New Braunfels Herald Zeitung Newspaper Archives

- Page 5

Issue Date:
Pages Available: 34

About New Braunfels Herald Zeitung

  • Publication Name: New Braunfels Herald Zeitung
  • Location: New Braunfels, Texas
  • Pages Available: 250,382
  • Years Available: 1952 - 2013
Learn More About This Publication


  • 2.17+ Billion Articles and Growing Everyday!
  • More Than 400 Years of Papers. From 1607 to Today!
  • Articles Covering 50 U.S.States + 22 Other Countries
  • Powerful, Time Saving Search Features!
Find Your Ancestors Now

View Sample Pages : New Braunfels Herald Zeitung, August 12, 2001

Get Access to These Newspapers Plus 2.17+ Billion Other Articles

OCR Text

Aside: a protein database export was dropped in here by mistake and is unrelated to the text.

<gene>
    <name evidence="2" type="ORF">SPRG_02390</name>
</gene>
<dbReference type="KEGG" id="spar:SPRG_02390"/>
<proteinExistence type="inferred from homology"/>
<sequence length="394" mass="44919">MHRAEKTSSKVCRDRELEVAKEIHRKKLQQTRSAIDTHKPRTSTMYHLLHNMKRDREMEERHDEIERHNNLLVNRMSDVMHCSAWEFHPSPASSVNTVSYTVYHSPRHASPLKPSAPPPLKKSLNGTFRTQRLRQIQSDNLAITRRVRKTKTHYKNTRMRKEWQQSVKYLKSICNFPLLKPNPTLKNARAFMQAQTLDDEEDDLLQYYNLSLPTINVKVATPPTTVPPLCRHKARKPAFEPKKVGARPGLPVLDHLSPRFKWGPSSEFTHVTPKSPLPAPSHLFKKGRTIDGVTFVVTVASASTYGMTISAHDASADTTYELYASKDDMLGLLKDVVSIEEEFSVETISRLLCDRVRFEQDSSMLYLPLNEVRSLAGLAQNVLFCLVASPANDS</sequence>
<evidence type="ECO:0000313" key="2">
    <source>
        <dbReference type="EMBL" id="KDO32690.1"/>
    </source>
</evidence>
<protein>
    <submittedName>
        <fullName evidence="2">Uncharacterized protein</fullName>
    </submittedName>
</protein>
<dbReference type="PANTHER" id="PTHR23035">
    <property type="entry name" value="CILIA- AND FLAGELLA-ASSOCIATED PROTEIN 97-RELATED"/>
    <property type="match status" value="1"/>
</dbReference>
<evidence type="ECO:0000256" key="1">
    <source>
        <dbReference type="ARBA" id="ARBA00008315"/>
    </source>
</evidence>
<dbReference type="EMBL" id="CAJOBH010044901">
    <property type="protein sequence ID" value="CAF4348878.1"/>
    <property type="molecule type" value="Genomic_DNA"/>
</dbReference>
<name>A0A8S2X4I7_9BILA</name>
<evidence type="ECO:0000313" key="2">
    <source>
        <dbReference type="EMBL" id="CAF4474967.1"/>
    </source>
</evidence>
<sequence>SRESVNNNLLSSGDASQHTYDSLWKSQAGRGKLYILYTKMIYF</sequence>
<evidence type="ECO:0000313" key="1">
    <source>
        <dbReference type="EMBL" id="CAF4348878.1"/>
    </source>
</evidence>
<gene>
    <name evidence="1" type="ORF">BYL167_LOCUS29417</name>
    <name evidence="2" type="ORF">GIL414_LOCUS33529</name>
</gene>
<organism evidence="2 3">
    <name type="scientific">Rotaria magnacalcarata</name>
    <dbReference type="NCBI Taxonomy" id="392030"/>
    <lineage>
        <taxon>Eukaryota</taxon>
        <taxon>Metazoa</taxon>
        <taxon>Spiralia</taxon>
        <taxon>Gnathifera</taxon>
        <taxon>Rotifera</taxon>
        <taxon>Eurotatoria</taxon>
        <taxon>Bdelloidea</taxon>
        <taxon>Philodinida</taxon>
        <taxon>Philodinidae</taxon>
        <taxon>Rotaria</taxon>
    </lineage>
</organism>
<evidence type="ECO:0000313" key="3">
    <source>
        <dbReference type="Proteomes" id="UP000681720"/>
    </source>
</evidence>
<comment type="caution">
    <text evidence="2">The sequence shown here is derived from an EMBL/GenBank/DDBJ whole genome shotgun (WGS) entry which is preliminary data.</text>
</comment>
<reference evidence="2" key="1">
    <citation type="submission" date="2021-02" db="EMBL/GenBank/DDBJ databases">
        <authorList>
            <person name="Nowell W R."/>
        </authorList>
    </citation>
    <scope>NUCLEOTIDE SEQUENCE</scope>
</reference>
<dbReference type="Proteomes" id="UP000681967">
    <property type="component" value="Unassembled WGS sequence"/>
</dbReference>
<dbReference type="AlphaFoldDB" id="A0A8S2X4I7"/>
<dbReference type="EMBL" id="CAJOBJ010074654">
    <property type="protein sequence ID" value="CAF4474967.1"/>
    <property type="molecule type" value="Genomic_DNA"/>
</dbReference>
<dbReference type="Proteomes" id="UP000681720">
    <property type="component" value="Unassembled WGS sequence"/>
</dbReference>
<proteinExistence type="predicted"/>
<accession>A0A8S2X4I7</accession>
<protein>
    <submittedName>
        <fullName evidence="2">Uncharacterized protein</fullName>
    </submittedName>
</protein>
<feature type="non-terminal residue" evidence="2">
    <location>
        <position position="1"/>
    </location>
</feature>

New Braunfels Herald Zeitung (Newspaper) - August 12, 2001, New Braunfels, Texas Sunday,August 12, 2001 — Herald-Zeitung — Page 5A New Braunfels Herald-Zeitung RIVER/From 1A the river. Figures on how much the city spent from its $225,000 budget, the number of arrests and the amount of trash from the river will be available early next week when city officials present an interim report to council on Monday. CITY OFFERS PRAISE The effort to improve behavior and clean up trash on the river grew from a joint effort from the city, the New Braunfels police department and the Greater New Braunfels Chamber of Commerce. Assistant to the City Manager Don Ferguson is the city staff member responsible for helping implement the plan. He said he believed the plan was largely successful. “I think it needs some tweaking,” he said. “It’s gone as well as any plan of this nature could. There are some areas we need to address next year; but for the most part, I’ve only heard positive responses.” Police Chief Ray Douglas’ department provides police protection on the rivers within the city limits. This summer, police patrol during the weekends only. “We’ve gotten good feedback from the tourists and residents,” Douglas said. “We’ve done what we set out to do. The word is out now, and we have more families. Most people are glad it’s not as rowdy.” The responsibility to market the river management program — and to announce to tourists in Austin, Dallas and Houston that rules changed in New Braunfels — fell to the chamber of commerce. President Michael Meek said he was pleased with the efforts of the council, law enforcement and city staff. “If you look back to where we were last year to where we are today, ifs amazing. We’re a lot better off,” he said. OUTFITTERS QUESTION PLAN Rockin’ R’s Kevin Webb, who manages one of the largest outfitters in Comal County, questions whether tourists are getting their money’s worth for the program. “I’m not sure our customers are getting their dollars’ worth,” Webb said, referring to the $1 fee that outfitters must collect and deliver to the city. ‘My question is — and the thing that we should all be diligent about — is to make sure they are getting their dollars’ worth. It should be everybody’s concern.” Webb said that people living along the Comal and Guadalupe Rivers expect officers to leave the river and patrol their personal property. That, he said, is not why the plan was created. While outfitter J.R. Felger, of Felger’s Tube Rental, doesn’t judge the program as harshly, he says there is room for improvement. “The law enforcement is great,” he said. “And we’re seeing more families on the Comal. But there are some things that need to be worked on. I thought it was supposed to clean the river — I pulled six bags of cans out of the river in a single day. That’s not cleaning it.” BAN VS. PLAN Councilman Robert Kendrick is one of the city leaders who worked during the winter months to try to curtail rowdy, obnoxious or illegal behavior on the rivers. Kendrick, who lives on the Guadalupe River, suggested an alcohol ban as the solution. “I was never IOO percent in favor of the alcohol ban,” he said. “But I was not getting the response to the requests for enforcement. I had to find some way to help and most of the problems come from overindulging in alcohol.” The Texas Alcoholic Beverage Commission refused to consider the proposed ban on the rivers in New Braunfels, effectively ending a grassroots, months-long fight. But for the outfitters, the ghost of the ban lives on. Felger said his business was down 40 percent this summer — and blames it on continuing media reports about the ban. ‘It’s hurt my business,” he said. “I haven’t put a dent in my tubes, except for the weekend.” LOOKING FORWARD While officials are pleased with the first results from the program, they also say they aren’t finished. ‘Tm sure the River Activities Committee will fine-tune the programs,” Meek said. “This problem needs solving, and it is worth solving completely.” Kendrick said that the river was not as clean as it should be, but it was cleaner than in years past. “Ifs not as clean as it needs to be, but ifs impossible to get the message across without using fines more liberally,” he said. “I still see cans floating by my house. But ifs improved dramatically.” Decisions on changing the program will come once the final report is made in September or October, he said. One thing that will be added next year is increased police protection on the river. The city included four additional police officers in its budget this year, to patrol the river during the summer months, Douglas said. Violet Tanneberger lives at ground zero in a pretty white house with inviting shade trees at Union and Lincoln streets — directly above the last public exit from the Comal River. Memorial Day weekend, she said she wanted to wait to see how the summer went before she passed judgment on the new river management program. She said Friday afternoon she’d seen enough now to know. ‘It’s helped, and the police have helped,” Tanneberger said. “We haven’t had the people in our yard like in the past.” And that’s not surprising. On the weekends, Tanneberg-er’s front yard is virtually a New Braunfels Police Department substation. A trailer with supplies, two or three police cars and officers, Don Ferguson and sometimes the chief of police monitor the scene from in front of her house. Tanneberger said she was glad they were there. “We welcome the police. You can tell when they’re around because it’s not like it used to be. There’s a lot more respect,” she said. See today's classifieds for exciting career opportunities in advertising sales. Indulge Your Baby ill ll(c? puu(e^. $900 Off . LASIX for a limited time • Personal Attention - Dr. Tschoepe (Shay-pe) is committed to his patients. He personally cares for his patients throughout the entire process, not just during the procedure. • Customized Care - With your needs In mind, you and Dr. Tschoepe will design a detailed, customized treatment plan specifically for you. FREE LASIK & Its Alternatives Seminar August 30, 2001 • 6:00-8:00 p.m. Seating is limited    Michael    D. Tschoepe, M.D. Call today to Register    218 E Austin street. New Braunfels, TX 830 609 6905    (across    from McKenna Hosptta)) © 2001, Canzo International TUBERS/From 1A about what to expect if they behave badly on the river. “If you tell (people) up front — maybe with officers doing better public relations — and do it in a friendly kind of way, it would give folks an idea of what is and isn’t acceptable,” he said. Williams said, however, with low-flow conditions on the Guadalupe River, more people will use the Comal and bring their “Guadalupe behavior” with them. “You’ll see more people using the Comal because the Guadalupe isn’t flowing. We • Future Looks A Bit Grim? . Start Over At Seguin Beauty School came here because this is where the action is. People are going to go where the fun is,” he said. And if the Comal is where the fun is now, it seems to be clean fun, according to the tourists. Maybe it’s (the extra police presence) having an impact,” Austin resident Hillary Olsen said. “Everyone seemed to be behaving themselves.” Olsen said she spent time on the river in July and might have noticed police once or twice. Houston resident Dana Stewart said he was unaware of the extra police patrols and thought the plan for more police patrolling the river is a good idea for the city. We need volunteers for a Weight Loss Study involving an investigational medication. Qualified patients will receive labwork, diet counseling, study medication, physical exams, and compensation for their time. CENTRAL TEXAS HEALTH RESEARCH *(830) 609-0900 ♦V *4 New Braunfels We Offer You... 1. Expert Instruction 2. Short Training Period 3. Low Monthly Payments 4. Self-Satisfaction 5. Financial Aid Available (For those who qualify) New Classes Starting! ENROLL TODAY! 214 W. San Antonio St. New Braunfels (830)620-1301 Student Hours: Tuesday-Friday: 9:00-5:30 Now Closed Saturday, Sunday & Monday Customers Welcome! No Appointment Necessary! Chrysler Becker Motor Company (830) 606-3463 Dodge 547 South Seguin Ave., New Braunfels (800) 879-2621 Buy on-line al 2001 RAM 1500 QUAD CAB Total Price Pkg Disc Becker Disc Rebate Sale Price STK#0125840 $25,585 $700 $4,000 $2,000 $18,885 5.2 MAGNUM V-8, POWER WINDOWS, POWER LOCKS. TILT/CRUISE, 40/20/40 SPLIT BENCH SEAT, AM/FM CASSETTE TAKE ADVANTAGE OF 2001 DODGE DURANGO Total Price    $30,920 Pkg Disc    $315 MSRP    $30,605 Becker Disc    $3,500 Rebate    $3,500 Sale Price    $24,605 #0122040 5.9L V-8. AT. POWER SEAT. POWER WINDOW, PL PB. PS. 3RD ROW SEAT. DUAL AIR, ROOF RACK, CLOTH INTERIOR. Total Price Becker Disc Rebate Sale Price 2001 CHRYSLER LHB $31,880 $3,000 .500 27,380 #0110240 3.5L V-6. 4 SPD AT. POWER WINDOWS, POWER DOOR LOCKS, POWER MEMORY HEATED SEATS. AUTO HEADUGHTS, AM/FM CASSETTE. 4 DISC PLAYER, MOONROOF, 17* CHROME ALUM. WHEELS. 2001 Total Price Becker Disc Rebate Sale Price CHRYSLER CONCORDE Ut 20011 CARAVAN Total Price Pkg Disc MSRP Becker Disc Rebate Sale Price #0110480 POWER WINDOWS, POWER LOCKS. TILT, CRUISE, AUTO, VC AM/FM CASSETTE EXPIRATION DATE: August 15. 2001.    Att    price*    U    TOU. CLOTH LOW-BACK BUCKET SEATS. SIDE-SUPPLEMENTAL AIR BAGS, 4 SPD AUTO TRANS.. 3.3 V-6, SECURITY ALARM Pictures for illustration purposes only. ;